Tuesday, October 27, 2015

Approximating tuples in Java

What is a tuple? It's an ordered collection of individually typed elements. Wikipedia has a complicated explanation that comes down to the same thing in the context of ordinary programming. The Python implementation of tuples is a good example.

There are many related concepts, such as:

Arrays and lists
Ordered but all elements are the same type
Ordered dictionaries (maps)
Ordered but all values are of the same type, and they are named
Aggregates (structs, unions)
Individually typed but named and unordered

The closest matches to tuples in current Java are "structs" (more below) and arrays or lists, each with drawbacks. For most use of tuples, arrays and lists are non-starters: elements are all of the same nominal type. There is a lot of thought around how to do this best in Java.

What do I mean by saying Java has "structs" ala "C"? The vast bulk of Java code hides fields away with private, but exposes them with getter methods (and setters when non-final). This is the "Java Bean" anti-pattern. An alternative is to simply expose fields directly:

public final class CartesianPoint {
    public final int x;
    public final int y;

    public CartesianPoint(int x, int y) {
        this.x = x;
        this.y = y;
    }
}

This is almost a tuple. However:

  • CartesianPoint extends java.lang.Object but should not be an object in the OOP sense
  • Elements are accessed by name, e.g., point.x, rather than position
  • Elements are unordered—you cannot write a general function to process the first and second elements of the tuple without knowing 1) the struct type and 2) the names of the fields

But for many use cases this can be close enough, for example as a return type to simulate multiple value return. Hopefully Java 10 brings value types which resolves the java.lang.Object issue. This may even bring true tuples!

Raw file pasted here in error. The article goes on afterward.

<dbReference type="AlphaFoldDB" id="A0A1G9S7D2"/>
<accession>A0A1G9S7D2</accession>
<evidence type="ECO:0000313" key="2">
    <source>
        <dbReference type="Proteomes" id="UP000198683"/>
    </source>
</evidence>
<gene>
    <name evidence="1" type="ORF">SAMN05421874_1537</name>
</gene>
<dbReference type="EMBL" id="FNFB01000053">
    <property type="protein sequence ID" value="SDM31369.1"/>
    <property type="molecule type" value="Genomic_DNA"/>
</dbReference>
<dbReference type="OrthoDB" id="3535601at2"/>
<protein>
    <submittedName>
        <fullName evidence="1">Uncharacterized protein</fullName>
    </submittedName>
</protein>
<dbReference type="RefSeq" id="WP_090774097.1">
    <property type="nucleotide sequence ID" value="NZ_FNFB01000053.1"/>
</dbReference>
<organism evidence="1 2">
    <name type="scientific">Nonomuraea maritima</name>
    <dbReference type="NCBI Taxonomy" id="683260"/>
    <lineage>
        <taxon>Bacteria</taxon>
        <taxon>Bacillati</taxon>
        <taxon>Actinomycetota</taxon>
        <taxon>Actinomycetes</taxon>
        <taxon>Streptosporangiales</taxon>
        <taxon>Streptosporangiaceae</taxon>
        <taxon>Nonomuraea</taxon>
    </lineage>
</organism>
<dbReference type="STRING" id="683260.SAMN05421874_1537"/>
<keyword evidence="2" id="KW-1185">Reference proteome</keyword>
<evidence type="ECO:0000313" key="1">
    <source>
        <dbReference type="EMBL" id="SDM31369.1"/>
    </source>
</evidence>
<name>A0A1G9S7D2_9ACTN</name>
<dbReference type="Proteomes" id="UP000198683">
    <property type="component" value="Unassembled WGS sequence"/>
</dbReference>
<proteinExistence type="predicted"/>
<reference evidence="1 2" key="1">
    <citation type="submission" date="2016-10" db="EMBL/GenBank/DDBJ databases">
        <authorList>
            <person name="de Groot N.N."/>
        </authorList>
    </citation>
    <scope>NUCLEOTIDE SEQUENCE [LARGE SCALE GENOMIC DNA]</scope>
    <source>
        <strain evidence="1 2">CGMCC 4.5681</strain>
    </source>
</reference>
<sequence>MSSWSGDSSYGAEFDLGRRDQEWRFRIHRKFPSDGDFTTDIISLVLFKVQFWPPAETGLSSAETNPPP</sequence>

This example can be improved with Lombok:

@EqualsAndHashCode
@RequiredArgsConstructor(staticName = "valueOf")
@ToString(includeFieldNames = false)
public final class CartesianPoint {
    public final int x;
    public final int y;
}

Calling code would look like:

public CartesianPoint locate() {
    int x = computeX();
    int y = computeY();

    return CartesianPoint.valueOf(x, y);
}

Notice the visual similarity of the local variables x and y to the corresponding fields in CartesianPoint. Users of CartesianPoint would see:

public static void main(final String... args) {
    Boat boat = Boat.rowBoat();
    CartesianPoint point = boat.locate();

    out.printf("%s -> x is %d, y is %d%n", point, point.x, point.y);
}

$ ./float-boat 1 2
CartesianPoint(1, 2) -> x is 1, y is 2

If you want to go hog wild, the ordered and unnamed qualities of tuples can be simulated though not without significant noise:

Function<CartesianPoint, Integer> first = p -> p.x;
Function<CartesianPoint, Integer> second = p -> p.y;

out.printf("first is %d, second is %d%n",
        first.apply(point),
        second.apply(point));

Update

Streaming functionally:

Function<CartesianPoint, Integer> first = p -> p.x;
Function<CartesianPoint, Integer> second = p -> p.y;
Stream.of(first, second).
    map(f -> f.apply(point)).
    forEach(out::println);
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